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  A hot-button issue
The changing politics of abortion in the USA

Alan Miller
posted 13 September 2007

The issue of abortion seems to be one of the few remaining 'hot-button' topics of the impending US presidential election. That said, it seems that most of the American population find themselves somewhere in the middle of the counterposed positions.

Interestingly, where once those who were clearly pro-choice argued their case from the point of view of women's rights and the freedom to retain individual autonomy and control over one's body, it seems to be increasingly the case that arguments are being reposed in therapeutic terms. While some groups, such as the National Abortion Federation, have pointed out that this was originally a position argued by the anti-abortion groups who felt like their position was not winning people over, and preferred to talk in terms of Post Abortion stress syndrome, for example, the broader culture now promotes the idea that a host of human experiences can only be understood in the context of trauma and stress. 'Syndromes' seems certain to influence women who experience a whole host of emotions (as do new mothers of course) when making the decision about whether they are able to continue with a pregnancy or not.

The recent Supreme Court decisions on partial abortion bans obviously received a great deal of attention. Pro-lifers have argued that there is little evidence to suggest that second trimester partial birth procedures are safer for women, whereas others, such as Judith Warner argue this simply makes it more burdensome for women. Will Saletan put forward the idea in Slate that technology has now got to the point where we can dispense with the requirement of second trimester abortions altogether. However, this does not tackle the thorny issue of who decides about what happens to a woman's body - and why. Ann Furedi, CEO of The British Pregnancy Advisory Service makes this point well in a paper she has written.

Donna Crane, government relations director at NARAL Pro Choice America, has warned that we should be very concerned about the idea that the issue will go back to the states as many in Congress would love a chance to undermine Roe vs Wade. Ironically, although there seems to be noise from pro-lifers, perhaps the fact that they no longer claim the morality of right and wrong but instead prefer to talk about syndromes and genetic testing as an attempt to put people off, indicates that those in favour of a woman's right to choose have an opportunity to take the high ground and move forward.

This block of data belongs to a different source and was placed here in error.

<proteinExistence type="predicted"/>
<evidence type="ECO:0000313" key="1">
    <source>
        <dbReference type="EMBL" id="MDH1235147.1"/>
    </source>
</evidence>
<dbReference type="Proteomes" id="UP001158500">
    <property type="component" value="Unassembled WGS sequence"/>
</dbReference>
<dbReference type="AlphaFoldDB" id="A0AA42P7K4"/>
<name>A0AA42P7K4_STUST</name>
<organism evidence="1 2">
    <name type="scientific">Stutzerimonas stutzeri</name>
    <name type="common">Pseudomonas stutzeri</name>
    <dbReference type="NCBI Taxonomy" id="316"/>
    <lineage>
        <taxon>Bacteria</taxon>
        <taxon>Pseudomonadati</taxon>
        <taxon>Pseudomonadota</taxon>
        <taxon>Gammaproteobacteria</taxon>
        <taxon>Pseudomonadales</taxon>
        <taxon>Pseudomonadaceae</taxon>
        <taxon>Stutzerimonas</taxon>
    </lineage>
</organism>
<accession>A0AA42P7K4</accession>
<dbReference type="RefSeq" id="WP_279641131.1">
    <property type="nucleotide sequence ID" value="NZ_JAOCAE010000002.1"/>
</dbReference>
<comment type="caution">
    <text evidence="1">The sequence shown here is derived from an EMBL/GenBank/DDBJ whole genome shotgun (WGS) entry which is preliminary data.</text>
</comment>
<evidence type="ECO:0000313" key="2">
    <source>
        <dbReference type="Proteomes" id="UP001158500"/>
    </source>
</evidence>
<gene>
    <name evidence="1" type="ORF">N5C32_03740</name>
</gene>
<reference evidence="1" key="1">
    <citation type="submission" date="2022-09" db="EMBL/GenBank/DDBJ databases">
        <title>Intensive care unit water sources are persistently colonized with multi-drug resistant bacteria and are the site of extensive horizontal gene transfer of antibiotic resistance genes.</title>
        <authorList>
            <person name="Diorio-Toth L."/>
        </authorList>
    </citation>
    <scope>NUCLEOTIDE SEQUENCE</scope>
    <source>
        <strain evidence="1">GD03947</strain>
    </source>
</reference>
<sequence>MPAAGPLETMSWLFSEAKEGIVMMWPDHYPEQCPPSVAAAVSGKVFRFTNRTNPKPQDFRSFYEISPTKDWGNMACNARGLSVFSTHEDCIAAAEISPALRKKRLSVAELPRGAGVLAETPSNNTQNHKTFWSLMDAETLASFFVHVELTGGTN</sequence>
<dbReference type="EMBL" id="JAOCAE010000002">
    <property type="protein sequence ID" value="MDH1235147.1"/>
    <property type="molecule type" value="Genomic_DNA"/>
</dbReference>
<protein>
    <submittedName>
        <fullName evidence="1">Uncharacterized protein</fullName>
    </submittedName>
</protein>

When the best that can be dredged up is the shoddy line that the harm done to women will not be discussed due to the 'billion-dollar abortion industry' and lobbyists - we know that things have changed. It seems that all sides of political 'debate' these days like to take refuge in blaming the big, bad bogeymen of multinational corporations - though this does little to explain the dicier and more complex issues that arise out of an honest and open debate about abortion.

It is clear that this issue will be one that plays out across a political landscape that has very little in the way of competing ideas in the upcoming US elections. To what extent though it will be about rights is another matter. The notion of choice and freedom these days seems to have been degraded to ideas of consumption (choice of sneakers/ music/food or the 'right to be happy' and 'the right to have opinions respected') rather than the old battle lines of fundamental human universal rights.

Whatever one's position on this issue, a broader debate that grapples with the complexities is surely required. It seems to me a pernicious notion that a woman that makes the decision that is right for her is then considered as being susceptible to mental health problems. What may seem like compassionate concern for her mental state could actually be far more like a new form of social engineering. A world where therapeutic intervention is considered de rigeur with third parties treating us like children is surely a concern for anyone interested in liberty and rights.

In the end, when arguments are posed about 'viability' and technology and any other matter, it really boils down to whether one will defend the - unequivocal - right of women to control their own bodies. Like freedom of speech, we either have it or we don't; it isn't negotiable. To use an old fashioned phrase that always seemed to me to sum up the best approach to abortion: as soon as possible and as late as necessary.


Alan Miller is a co-director NY Salon.

 

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